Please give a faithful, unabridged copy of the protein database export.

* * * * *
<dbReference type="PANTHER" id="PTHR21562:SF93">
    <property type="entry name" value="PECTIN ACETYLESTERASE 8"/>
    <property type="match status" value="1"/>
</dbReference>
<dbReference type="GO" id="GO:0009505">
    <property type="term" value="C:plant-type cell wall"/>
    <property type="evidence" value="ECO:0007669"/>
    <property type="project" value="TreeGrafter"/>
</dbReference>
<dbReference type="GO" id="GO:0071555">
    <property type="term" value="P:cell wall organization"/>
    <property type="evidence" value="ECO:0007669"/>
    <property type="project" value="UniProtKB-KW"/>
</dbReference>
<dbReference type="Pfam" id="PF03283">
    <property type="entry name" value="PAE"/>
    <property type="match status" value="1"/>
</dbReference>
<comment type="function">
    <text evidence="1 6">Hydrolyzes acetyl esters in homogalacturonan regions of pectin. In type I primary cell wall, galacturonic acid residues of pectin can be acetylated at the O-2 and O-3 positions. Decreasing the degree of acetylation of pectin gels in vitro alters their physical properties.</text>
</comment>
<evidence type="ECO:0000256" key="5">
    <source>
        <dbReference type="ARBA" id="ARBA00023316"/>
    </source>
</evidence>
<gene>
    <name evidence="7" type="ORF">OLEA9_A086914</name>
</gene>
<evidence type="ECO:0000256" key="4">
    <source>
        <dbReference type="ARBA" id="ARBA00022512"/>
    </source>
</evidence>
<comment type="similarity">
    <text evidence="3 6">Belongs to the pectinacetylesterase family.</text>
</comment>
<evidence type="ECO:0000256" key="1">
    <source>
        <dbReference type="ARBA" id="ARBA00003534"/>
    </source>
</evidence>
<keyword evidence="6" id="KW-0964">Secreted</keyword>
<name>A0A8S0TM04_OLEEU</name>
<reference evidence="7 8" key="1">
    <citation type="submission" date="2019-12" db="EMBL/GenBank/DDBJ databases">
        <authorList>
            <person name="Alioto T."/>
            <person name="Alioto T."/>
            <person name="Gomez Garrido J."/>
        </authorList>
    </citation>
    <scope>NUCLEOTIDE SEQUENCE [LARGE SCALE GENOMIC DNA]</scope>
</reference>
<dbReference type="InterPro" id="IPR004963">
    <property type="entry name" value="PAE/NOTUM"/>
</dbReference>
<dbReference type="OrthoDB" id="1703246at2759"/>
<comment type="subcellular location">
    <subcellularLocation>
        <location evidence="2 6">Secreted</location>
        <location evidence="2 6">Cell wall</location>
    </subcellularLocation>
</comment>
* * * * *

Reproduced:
<dbReference type="PANTHER" id="PTHR21562:SF93">
    <property type="entry name" value="PECTIN ACETYLESTERASE 8"/>
    <property type="match status" value="1"/>
</dbReference>
<dbReference type="GO" id="GO:0009505">
    <property type="term" value="C:plant-type cell wall"/>
    <property type="evidence" value="ECO:0007669"/>
    <property type="project" value="TreeGrafter"/>
</dbReference>
<dbReference type="GO" id="GO:0071555">
    <property type="term" value="P:cell wall organization"/>
    <property type="evidence" value="ECO:0007669"/>
    <property type="project" value="UniProtKB-KW"/>
</dbReference>
<dbReference type="Pfam" id="PF03283">
    <property type="entry name" value="PAE"/>
    <property type="match status" value="1"/>
</dbReference>
<comment type="function">
    <text evidence="1 6">Hydrolyzes acetyl esters in homogalacturonan regions of pectin. In type I primary cell wall, galacturonic acid residues of pectin can be acetylated at the O-2 and O-3 positions. Decreasing the degree of acetylation of pectin gels in vitro alters their physical properties.</text>
</comment>
<evidence type="ECO:0000256" key="5">
    <source>
        <dbReference type="ARBA" id="ARBA00023316"/>
    </source>
</evidence>
<gene>
    <name evidence="7" type="ORF">OLEA9_A086914</name>
</gene>
<evidence type="ECO:0000256" key="4">
    <source>
        <dbReference type="ARBA" id="ARBA00022512"/>
    </source>
</evidence>
<comment type="similarity">
    <text evidence="3 6">Belongs to the pectinacetylesterase family.</text>
</comment>
<evidence type="ECO:0000256" key="1">
    <source>
        <dbReference type="ARBA" id="ARBA00003534"/>
    </source>
</evidence>
<keyword evidence="6" id="KW-0964">Secreted</keyword>
<name>A0A8S0TM04_OLEEU</name>
<reference evidence="7 8" key="1">
    <citation type="submission" date="2019-12" db="EMBL/GenBank/DDBJ databases">
        <authorList>
            <person name="Alioto T."/>
            <person name="Alioto T."/>
            <person name="Gomez Garrido J."/>
        </authorList>
    </citation>
    <scope>NUCLEOTIDE SEQUENCE [LARGE SCALE GENOMIC DNA]</scope>
</reference>
<dbReference type="InterPro" id="IPR004963">
    <property type="entry name" value="PAE/NOTUM"/>
</dbReference>
<dbReference type="OrthoDB" id="1703246at2759"/>
<comment type="subcellular location">
    <subcellularLocation>
        <location evidence="2 6">Secreted</location>
        <location evidence="2 6">Cell wall</location>
    </subcellularLocation>
</comment>